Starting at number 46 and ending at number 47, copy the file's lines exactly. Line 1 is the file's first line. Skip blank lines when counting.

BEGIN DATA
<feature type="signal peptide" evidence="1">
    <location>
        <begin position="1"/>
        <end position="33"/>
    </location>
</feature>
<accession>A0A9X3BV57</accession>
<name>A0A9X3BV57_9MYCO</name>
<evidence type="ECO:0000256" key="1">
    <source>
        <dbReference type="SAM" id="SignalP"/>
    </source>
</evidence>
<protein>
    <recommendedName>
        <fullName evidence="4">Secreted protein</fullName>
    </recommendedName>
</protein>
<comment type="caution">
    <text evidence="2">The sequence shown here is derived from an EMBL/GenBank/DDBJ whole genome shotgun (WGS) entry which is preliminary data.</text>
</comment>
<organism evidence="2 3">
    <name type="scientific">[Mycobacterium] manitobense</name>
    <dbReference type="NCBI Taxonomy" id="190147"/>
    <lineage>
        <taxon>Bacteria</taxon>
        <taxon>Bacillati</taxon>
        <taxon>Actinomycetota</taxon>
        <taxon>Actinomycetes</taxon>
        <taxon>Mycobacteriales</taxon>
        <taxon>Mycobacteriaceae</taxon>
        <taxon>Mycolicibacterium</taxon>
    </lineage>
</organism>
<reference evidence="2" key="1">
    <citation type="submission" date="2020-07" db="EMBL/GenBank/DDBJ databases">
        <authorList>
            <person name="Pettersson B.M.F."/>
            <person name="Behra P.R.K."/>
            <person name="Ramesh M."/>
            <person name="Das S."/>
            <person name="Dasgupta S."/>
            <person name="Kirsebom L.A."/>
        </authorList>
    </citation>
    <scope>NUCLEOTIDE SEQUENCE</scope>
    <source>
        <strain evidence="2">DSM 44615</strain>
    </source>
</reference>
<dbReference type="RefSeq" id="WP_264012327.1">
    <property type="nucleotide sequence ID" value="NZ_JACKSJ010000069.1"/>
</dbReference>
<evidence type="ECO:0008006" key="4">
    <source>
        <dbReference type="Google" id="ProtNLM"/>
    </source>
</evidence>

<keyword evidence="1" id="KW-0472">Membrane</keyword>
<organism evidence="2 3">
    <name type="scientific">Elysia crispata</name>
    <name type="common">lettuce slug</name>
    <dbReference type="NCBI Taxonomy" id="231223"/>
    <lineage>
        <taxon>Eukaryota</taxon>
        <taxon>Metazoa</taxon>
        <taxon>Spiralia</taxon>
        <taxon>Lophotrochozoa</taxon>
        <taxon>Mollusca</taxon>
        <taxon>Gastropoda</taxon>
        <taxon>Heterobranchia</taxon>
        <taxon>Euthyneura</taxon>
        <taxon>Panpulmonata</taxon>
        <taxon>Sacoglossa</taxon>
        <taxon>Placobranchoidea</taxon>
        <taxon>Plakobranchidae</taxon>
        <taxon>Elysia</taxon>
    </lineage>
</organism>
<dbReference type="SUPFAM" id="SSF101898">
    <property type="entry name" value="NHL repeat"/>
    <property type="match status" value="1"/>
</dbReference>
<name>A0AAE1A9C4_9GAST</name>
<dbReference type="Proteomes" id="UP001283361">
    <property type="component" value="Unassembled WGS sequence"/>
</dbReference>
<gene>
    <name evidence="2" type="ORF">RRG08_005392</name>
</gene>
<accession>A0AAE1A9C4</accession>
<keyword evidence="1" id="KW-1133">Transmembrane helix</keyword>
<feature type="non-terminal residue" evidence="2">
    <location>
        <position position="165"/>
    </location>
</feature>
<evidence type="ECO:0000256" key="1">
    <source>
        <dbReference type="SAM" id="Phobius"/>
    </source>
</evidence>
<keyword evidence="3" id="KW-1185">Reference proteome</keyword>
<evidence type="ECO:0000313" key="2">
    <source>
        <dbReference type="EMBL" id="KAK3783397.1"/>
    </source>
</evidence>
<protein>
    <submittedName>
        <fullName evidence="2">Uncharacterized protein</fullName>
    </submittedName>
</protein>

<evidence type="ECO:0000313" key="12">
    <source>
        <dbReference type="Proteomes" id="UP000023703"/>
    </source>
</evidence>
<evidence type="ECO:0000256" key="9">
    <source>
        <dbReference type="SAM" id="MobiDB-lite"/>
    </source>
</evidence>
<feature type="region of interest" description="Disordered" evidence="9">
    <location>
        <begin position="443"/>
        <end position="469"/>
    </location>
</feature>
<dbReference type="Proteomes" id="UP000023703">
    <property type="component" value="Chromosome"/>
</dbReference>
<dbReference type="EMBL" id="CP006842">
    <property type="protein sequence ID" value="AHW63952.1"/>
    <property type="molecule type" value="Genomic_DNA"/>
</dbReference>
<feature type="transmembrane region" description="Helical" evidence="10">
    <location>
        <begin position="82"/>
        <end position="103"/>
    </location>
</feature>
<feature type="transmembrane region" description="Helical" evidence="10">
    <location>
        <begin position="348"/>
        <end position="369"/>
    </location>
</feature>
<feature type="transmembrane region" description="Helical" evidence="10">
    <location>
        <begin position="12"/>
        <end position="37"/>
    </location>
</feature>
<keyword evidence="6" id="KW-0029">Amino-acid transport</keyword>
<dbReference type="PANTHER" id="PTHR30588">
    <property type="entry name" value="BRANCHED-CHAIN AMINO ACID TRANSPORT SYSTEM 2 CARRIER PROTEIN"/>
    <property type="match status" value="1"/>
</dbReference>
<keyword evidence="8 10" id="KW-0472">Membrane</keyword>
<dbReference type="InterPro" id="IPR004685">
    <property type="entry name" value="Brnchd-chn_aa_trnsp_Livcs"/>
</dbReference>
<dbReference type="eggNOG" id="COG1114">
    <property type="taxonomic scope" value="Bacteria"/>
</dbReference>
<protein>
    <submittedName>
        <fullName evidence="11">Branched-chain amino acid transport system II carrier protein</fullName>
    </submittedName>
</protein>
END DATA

    <scope>NUCLEOTIDE SEQUENCE</scope>
    <source>